Some operations of this type require all input meshes to have exact same number of vertices (points), some don't (i guess meshes with lesser point number extrapolated in some way, ns how exactly it works tbh)... But from what i understood algorithmically it's same iteration thru the points in the same way like in a 1st type operations, difference is that formulas use vertices from all the meshes in a given set.

e.g: $$ O[M_0[V_i[x]]] = avg(I[M_{[0..\max]}[V_i[x]]]);\\ O[M_0[V_i[y]]] = avg(I[M_{[0..\max]}[V_i[y]]]);\\ O[M_0[V_i[z]]] = avg(I[M_{[0..\max]}[V_i[z]]]); $$ i tried to formulate the next operation (ns if it actually works like that, but it doesn't matter, im sure the concept is very similar):

a Set Average operation which produces a single averaged mesh from all the input meshes. All input meshes should have exact same number of points.

More examples:

a MinMax Bounds operation which outputs 2 cube meshes: smallest and biggest bounding boxes with coordinates calculated among all input meshes. Input meshes may have any number of points.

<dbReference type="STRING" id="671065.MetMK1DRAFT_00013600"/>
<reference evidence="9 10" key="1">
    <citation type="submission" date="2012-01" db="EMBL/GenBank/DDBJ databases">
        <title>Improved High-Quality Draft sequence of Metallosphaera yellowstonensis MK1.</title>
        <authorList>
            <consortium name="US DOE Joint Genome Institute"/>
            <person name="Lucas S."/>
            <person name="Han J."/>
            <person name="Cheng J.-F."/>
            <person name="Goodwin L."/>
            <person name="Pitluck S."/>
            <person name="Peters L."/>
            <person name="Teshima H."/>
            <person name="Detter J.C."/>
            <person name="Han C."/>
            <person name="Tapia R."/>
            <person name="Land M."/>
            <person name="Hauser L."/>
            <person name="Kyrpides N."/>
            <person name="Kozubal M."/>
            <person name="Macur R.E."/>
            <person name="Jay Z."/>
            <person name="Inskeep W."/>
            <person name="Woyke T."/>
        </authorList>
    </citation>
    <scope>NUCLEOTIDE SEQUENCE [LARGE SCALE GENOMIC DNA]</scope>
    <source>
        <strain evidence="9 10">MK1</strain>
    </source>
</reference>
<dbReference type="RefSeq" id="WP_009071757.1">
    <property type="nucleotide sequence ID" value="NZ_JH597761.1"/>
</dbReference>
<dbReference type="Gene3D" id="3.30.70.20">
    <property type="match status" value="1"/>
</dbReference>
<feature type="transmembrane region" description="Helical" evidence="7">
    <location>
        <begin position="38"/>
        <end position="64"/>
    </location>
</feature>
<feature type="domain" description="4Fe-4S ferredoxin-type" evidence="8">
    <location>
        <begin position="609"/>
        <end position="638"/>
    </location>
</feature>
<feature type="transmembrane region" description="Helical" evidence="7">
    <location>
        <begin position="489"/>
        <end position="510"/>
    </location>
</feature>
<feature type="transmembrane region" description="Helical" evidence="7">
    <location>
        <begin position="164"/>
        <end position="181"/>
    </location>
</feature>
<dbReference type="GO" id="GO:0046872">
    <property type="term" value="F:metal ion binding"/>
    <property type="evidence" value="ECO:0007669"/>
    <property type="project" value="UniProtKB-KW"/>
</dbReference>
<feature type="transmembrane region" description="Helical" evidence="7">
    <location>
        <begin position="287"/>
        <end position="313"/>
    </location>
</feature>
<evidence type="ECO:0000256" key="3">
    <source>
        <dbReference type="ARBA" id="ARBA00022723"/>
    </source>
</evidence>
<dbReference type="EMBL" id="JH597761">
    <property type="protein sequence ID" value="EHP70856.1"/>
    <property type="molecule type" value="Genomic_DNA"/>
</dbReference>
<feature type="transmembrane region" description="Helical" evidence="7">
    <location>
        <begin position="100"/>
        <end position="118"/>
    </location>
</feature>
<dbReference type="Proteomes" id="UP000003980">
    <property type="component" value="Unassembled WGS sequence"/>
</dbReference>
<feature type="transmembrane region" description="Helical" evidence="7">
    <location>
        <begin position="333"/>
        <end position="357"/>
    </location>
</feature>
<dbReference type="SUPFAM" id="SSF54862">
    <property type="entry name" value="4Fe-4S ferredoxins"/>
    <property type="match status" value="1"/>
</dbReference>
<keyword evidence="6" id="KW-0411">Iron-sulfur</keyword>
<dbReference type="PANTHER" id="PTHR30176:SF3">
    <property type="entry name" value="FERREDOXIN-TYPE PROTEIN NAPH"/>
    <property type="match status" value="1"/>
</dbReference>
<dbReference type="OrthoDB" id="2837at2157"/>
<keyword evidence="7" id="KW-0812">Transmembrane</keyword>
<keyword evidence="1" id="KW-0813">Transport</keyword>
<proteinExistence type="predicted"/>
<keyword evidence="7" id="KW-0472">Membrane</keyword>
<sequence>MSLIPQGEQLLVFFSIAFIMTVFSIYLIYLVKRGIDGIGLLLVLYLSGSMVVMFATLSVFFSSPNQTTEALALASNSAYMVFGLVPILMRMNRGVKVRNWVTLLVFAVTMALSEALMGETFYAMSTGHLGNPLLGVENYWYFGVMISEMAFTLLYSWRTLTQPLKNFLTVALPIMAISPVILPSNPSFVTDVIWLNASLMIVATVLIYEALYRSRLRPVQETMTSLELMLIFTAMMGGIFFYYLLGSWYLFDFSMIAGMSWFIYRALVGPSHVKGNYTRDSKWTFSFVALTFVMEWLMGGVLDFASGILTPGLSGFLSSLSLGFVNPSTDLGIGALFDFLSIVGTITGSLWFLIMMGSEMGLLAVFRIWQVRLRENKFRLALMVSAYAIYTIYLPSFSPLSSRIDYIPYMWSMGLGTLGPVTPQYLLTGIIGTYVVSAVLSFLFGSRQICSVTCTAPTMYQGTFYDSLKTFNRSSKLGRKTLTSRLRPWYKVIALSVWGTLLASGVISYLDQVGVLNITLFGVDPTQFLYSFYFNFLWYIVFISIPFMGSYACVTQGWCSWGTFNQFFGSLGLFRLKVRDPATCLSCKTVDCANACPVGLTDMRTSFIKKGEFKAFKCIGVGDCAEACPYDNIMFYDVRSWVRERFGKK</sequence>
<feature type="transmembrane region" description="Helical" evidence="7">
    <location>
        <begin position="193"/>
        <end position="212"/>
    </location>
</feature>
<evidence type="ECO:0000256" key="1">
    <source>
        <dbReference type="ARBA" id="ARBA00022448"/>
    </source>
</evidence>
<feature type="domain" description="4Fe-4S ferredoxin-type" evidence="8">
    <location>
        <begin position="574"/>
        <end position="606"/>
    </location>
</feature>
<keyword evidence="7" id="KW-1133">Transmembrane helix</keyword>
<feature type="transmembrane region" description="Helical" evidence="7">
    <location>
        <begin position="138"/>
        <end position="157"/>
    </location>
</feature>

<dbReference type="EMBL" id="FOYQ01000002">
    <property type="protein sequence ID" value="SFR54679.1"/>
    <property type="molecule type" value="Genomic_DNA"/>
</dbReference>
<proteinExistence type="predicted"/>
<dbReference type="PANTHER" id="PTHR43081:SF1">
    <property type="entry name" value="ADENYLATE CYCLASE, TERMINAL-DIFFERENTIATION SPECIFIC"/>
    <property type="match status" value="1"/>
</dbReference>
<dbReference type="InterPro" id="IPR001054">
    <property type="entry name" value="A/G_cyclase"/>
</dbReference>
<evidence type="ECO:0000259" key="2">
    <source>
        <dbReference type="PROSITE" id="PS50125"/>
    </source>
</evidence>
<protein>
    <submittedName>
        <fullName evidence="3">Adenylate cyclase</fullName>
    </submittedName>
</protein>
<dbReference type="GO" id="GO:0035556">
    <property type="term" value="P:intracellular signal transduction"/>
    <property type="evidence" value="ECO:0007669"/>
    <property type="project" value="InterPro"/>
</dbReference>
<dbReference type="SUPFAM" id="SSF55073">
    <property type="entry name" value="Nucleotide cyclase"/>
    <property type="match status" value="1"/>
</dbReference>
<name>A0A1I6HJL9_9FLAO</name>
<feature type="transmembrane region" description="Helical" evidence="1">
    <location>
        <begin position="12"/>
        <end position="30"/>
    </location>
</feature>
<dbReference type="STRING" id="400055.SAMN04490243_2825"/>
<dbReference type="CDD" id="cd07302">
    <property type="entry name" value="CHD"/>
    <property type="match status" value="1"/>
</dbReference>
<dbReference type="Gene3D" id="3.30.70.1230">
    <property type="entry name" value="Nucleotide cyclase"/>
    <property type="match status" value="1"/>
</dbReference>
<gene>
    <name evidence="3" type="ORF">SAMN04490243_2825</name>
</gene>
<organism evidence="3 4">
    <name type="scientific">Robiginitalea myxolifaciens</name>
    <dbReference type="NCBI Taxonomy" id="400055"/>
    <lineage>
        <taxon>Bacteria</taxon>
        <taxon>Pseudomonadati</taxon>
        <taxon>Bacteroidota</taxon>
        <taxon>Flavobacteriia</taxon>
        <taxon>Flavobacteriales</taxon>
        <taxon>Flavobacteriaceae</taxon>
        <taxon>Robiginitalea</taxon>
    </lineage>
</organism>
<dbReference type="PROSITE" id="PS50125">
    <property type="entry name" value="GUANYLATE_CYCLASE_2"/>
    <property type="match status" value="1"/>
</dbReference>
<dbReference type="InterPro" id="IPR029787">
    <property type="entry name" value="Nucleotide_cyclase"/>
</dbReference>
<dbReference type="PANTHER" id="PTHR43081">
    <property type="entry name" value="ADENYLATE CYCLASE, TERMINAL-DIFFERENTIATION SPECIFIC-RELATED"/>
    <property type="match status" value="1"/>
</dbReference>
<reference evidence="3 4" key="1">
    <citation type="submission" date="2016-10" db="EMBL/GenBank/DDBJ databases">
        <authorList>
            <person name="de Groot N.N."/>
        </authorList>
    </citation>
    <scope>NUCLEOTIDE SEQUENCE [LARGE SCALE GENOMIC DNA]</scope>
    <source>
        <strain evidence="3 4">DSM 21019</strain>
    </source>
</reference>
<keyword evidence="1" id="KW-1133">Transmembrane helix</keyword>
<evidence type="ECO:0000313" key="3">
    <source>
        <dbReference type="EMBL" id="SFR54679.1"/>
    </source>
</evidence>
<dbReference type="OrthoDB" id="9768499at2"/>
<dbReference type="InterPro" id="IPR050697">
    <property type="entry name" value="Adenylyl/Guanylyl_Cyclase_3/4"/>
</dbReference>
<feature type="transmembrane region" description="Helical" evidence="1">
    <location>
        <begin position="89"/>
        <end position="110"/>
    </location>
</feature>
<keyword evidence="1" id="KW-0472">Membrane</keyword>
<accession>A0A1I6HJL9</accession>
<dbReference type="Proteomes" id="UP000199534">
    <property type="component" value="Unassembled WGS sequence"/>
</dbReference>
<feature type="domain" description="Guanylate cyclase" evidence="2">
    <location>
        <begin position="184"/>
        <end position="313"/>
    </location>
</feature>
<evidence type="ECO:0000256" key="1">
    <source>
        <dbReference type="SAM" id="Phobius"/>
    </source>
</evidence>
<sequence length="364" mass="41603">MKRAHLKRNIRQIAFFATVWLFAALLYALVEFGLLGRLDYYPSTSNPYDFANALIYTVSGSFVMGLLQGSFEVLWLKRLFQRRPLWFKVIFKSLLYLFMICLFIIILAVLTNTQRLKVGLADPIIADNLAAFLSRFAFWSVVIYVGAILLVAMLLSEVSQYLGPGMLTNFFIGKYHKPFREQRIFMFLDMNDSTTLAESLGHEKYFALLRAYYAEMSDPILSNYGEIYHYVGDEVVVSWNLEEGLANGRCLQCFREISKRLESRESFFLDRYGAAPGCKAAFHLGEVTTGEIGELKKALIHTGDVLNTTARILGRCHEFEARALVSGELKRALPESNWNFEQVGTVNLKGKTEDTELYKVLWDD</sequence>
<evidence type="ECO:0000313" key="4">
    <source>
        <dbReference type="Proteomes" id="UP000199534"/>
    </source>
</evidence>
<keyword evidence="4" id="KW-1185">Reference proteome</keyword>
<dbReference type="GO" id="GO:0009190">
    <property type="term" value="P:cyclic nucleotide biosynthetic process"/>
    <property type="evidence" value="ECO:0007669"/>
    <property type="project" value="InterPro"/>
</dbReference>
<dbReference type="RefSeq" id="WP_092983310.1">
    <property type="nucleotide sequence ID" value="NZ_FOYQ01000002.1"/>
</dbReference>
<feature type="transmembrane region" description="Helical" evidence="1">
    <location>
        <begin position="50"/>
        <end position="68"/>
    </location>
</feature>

a Set Centroid Calculation operation which outputs a set of centers (of each input mesh) connected to center of the centers with an edges, linking the center of centers with each of centers composing it via single edge. Input meshes may have any number of points. (the best i was able to formulate it =)

3) originally called "cumulative operation"

from what i grasped it's the same as 2d type - it outputs fixed amount of meshes regardless of amount of meshes inside an input set, but it differs in the way that instead of utilizing each input mesh only once it uses recursion to perform a sequence of mathematical operations on all the input meshes with all the input meshes... Well, i'm trying, but it's rly hard to formulate (and even understand, tbh =). But i guess it is something like a cycle inside a cycle:

for each n {
  var t = 0;
  for( i=0; i<=max; i++ ){
    for( j=0; j<=max; j++ ){
      if( i != j ) t += perform_some_action( I.M[i].V[n], I.M[j].V[n] );
  O.M[0].V[n] = some_action( t );

At least it seem so from a programming point of view. Anyways, examples are:

a Weighted Surface Deform Composition operation which supposed to take a set of 3D-deformed plane surfaces and output a weighted average 3D-deformed plane surface mesh. (from pictures it looks like a set of animated height-maps to me)